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'Parking space patios' could help Guelph businesses maintain physical distancing

'The heartbeat of downtown is moving a little bit faster and that’s a good thing,' says Mayor Cam Guthrie
barrie_downtown_patios
Temporary patios set up in downtown parking spaces, like this one in Barrie, could soon be a fixture on the streets of Guelph. BarrieToday file photo

There may yet be hope for patio season downtown as the City of Guelph looks into the possibility of allowing businesses to use parking spots to help accommodate physical distancing.

Mayor Cam Guthrie said the idea has been tested in other cities like Barrie and may come to council for a decision in June.

Guthrie said he spoke to Barrie's mayor just a few weeks ago about the idea, which is being bounced around within the Mayor's Task Force on Economic Recovery.

“I have also been talking to a lot of business owners and a lot of them are really open to the idea and would really like to have that option available to them," said Guthrie.

Under the plan, a restaurant or other business that needs additional space could lease a parking spot near its front door to set up a patio or other kind of display to assist it in serving more customers while physical distancing requires fewer people to be allowed inside.

“We want to create as much opportunity for businesses to reopen and what’s closely tied to opportunity is capacity," said Guthrie. "If we can increase capacity, while adhering to public health guidelines, especially around physical distancing, then that helps the recovery of the economy for the store that would take part in this type of program."

Currently, outdoor patios are not allowed to be operated by businesses in Ontario, but Guthrie said that restriction is expected to be lifted eventually and the city wants to be ready with a plan to help businesses in their recovery.

He noted the downtown is already coming back to life as businesses are opening their doors to the public as part of Phase 1 of Ontario's plan to reopen the economy.

“The heartbeat of downtown is moving a little bit faster and that’s a good thing," said Guthrie.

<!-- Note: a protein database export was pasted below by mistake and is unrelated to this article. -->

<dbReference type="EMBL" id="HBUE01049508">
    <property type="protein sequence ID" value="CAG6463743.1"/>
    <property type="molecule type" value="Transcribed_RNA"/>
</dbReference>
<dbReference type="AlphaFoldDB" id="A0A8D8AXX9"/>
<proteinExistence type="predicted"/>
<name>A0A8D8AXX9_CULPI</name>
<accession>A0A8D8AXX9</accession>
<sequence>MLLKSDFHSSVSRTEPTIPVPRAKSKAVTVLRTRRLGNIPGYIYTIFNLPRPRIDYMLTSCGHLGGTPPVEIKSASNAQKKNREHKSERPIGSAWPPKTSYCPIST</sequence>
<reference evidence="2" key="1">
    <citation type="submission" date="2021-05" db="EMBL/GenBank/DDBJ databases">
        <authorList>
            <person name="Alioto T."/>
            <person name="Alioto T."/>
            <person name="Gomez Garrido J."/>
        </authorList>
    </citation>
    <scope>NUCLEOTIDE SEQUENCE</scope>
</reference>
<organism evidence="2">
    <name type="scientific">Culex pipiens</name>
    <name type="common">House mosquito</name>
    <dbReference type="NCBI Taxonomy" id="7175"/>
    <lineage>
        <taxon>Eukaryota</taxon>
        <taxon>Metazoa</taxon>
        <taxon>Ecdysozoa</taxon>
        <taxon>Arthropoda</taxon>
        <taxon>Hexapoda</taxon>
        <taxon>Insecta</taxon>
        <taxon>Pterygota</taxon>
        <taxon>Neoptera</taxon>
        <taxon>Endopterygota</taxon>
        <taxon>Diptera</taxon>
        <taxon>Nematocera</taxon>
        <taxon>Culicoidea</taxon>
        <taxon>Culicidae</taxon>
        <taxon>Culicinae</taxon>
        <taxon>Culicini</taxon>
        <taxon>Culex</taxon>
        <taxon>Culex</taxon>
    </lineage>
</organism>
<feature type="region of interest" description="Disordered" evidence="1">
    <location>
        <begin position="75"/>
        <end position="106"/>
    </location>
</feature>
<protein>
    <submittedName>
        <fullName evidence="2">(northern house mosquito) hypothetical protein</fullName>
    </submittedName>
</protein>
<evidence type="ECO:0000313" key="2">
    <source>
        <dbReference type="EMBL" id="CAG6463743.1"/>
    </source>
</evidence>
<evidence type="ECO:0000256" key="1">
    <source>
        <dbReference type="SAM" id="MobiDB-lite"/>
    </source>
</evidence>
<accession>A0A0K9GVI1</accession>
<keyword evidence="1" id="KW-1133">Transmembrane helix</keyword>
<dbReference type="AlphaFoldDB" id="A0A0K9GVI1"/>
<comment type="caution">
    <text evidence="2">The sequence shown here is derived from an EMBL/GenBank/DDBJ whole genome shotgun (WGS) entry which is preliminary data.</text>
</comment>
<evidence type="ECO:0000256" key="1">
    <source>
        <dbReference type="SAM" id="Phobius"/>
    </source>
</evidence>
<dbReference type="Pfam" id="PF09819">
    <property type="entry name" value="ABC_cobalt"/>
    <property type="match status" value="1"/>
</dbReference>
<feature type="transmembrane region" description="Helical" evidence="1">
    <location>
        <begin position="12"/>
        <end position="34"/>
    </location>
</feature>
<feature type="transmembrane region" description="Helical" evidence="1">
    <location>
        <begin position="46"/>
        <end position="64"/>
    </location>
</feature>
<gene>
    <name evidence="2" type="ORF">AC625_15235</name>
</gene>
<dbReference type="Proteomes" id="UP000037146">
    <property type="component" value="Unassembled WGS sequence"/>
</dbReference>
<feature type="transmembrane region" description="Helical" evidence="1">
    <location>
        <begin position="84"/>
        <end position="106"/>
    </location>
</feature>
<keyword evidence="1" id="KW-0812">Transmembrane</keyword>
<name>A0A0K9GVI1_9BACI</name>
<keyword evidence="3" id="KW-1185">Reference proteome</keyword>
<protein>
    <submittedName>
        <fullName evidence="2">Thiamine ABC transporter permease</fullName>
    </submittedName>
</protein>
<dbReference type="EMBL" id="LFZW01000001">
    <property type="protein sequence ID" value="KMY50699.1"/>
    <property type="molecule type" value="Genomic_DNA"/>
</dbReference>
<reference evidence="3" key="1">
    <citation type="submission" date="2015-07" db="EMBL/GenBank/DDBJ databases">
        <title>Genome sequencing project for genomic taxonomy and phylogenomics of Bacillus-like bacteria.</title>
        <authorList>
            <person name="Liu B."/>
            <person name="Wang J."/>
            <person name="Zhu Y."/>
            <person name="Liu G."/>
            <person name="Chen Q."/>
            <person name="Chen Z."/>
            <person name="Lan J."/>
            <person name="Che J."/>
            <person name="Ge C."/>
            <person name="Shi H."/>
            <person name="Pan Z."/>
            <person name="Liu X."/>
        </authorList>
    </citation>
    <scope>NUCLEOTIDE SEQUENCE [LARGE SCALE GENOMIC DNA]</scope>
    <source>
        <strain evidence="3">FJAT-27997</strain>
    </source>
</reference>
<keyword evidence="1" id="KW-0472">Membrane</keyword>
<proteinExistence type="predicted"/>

A decision to move ahead with the plan will have to come to city council, with input from Wellington-Dufferin-Guelph Public Health and adhering to rules set out by the province. 

“As much as I wish we were able to do this yesterday, it requires listening to everyone’s voices and listening to what is required from the province and public health and other stakeholders,” said Guthrie.

The mayor knows some may have concerns about parking spaces being used for anything other than accommodating vehicles.

"We have to make sure we are not excluding any kind of business that may not be able to accommodate such an extension of the store out on the sidewalks or in the parking spots out on the street for courtesy pick up, deliveries and those types of things," said Guthrie.

Going ahead with the initiative while the downtown is less busy is a good opportunity to test the waters of having a more pedestrian-friendly downtown, said Guthrie.

“What could the downtown be like if it were a lot more activated for people, instead of cars," he said. 

Although the plan is being created with input from the Downtown Guelph Business Association, Guthrie said he believes it could work in other parts of the city.

"I’d love to see this happen everywhere and be a draw to help any of those businesses that would be able to take part in this kind of initiative," said Guthrie.




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